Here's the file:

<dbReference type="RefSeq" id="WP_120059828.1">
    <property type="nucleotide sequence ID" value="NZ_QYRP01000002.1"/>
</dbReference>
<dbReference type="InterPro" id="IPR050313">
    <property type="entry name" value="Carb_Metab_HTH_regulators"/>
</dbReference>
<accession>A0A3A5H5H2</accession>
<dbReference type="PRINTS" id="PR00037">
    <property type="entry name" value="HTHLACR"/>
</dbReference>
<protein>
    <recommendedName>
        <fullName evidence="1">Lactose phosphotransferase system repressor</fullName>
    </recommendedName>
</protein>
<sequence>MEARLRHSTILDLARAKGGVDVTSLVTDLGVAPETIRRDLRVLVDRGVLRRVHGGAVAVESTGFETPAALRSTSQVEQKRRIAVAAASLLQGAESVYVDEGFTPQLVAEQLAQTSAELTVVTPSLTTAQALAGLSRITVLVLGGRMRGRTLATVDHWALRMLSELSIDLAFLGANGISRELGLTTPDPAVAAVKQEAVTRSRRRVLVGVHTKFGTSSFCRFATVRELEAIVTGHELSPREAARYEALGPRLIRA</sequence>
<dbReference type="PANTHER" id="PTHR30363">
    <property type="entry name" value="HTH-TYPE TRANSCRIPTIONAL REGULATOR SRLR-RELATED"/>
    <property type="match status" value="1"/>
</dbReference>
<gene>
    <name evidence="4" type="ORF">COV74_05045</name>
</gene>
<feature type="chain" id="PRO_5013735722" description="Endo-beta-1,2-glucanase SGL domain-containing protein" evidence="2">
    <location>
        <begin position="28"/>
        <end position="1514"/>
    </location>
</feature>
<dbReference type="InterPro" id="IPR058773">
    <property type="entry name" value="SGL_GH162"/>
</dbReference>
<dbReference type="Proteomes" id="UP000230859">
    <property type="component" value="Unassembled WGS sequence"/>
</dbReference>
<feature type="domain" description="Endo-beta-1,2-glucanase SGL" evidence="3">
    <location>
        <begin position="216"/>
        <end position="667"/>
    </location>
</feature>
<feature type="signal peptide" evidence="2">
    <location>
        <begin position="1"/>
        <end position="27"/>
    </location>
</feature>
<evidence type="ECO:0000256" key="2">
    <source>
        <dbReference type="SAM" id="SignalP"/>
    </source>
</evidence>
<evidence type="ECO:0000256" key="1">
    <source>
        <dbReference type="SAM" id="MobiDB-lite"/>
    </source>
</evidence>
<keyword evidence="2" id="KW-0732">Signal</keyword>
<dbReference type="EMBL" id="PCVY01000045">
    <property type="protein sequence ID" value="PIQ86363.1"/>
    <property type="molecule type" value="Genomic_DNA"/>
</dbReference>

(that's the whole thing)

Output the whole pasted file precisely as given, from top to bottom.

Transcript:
<dbReference type="RefSeq" id="WP_120059828.1">
    <property type="nucleotide sequence ID" value="NZ_QYRP01000002.1"/>
</dbReference>
<dbReference type="InterPro" id="IPR050313">
    <property type="entry name" value="Carb_Metab_HTH_regulators"/>
</dbReference>
<accession>A0A3A5H5H2</accession>
<dbReference type="PRINTS" id="PR00037">
    <property type="entry name" value="HTHLACR"/>
</dbReference>
<protein>
    <recommendedName>
        <fullName evidence="1">Lactose phosphotransferase system repressor</fullName>
    </recommendedName>
</protein>
<sequence>MEARLRHSTILDLARAKGGVDVTSLVTDLGVAPETIRRDLRVLVDRGVLRRVHGGAVAVESTGFETPAALRSTSQVEQKRRIAVAAASLLQGAESVYVDEGFTPQLVAEQLAQTSAELTVVTPSLTTAQALAGLSRITVLVLGGRMRGRTLATVDHWALRMLSELSIDLAFLGANGISRELGLTTPDPAVAAVKQEAVTRSRRRVLVGVHTKFGTSSFCRFATVRELEAIVTGHELSPREAARYEALGPRLIRA</sequence>
<dbReference type="PANTHER" id="PTHR30363">
    <property type="entry name" value="HTH-TYPE TRANSCRIPTIONAL REGULATOR SRLR-RELATED"/>
    <property type="match status" value="1"/>
</dbReference>
<gene>
    <name evidence="4" type="ORF">COV74_05045</name>
</gene>
<feature type="chain" id="PRO_5013735722" description="Endo-beta-1,2-glucanase SGL domain-containing protein" evidence="2">
    <location>
        <begin position="28"/>
        <end position="1514"/>
    </location>
</feature>
<dbReference type="InterPro" id="IPR058773">
    <property type="entry name" value="SGL_GH162"/>
</dbReference>
<dbReference type="Proteomes" id="UP000230859">
    <property type="component" value="Unassembled WGS sequence"/>
</dbReference>
<feature type="domain" description="Endo-beta-1,2-glucanase SGL" evidence="3">
    <location>
        <begin position="216"/>
        <end position="667"/>
    </location>
</feature>
<feature type="signal peptide" evidence="2">
    <location>
        <begin position="1"/>
        <end position="27"/>
    </location>
</feature>
<evidence type="ECO:0000256" key="2">
    <source>
        <dbReference type="SAM" id="SignalP"/>
    </source>
</evidence>
<evidence type="ECO:0000256" key="1">
    <source>
        <dbReference type="SAM" id="MobiDB-lite"/>
    </source>
</evidence>
<keyword evidence="2" id="KW-0732">Signal</keyword>
<dbReference type="EMBL" id="PCVY01000045">
    <property type="protein sequence ID" value="PIQ86363.1"/>
    <property type="molecule type" value="Genomic_DNA"/>
</dbReference>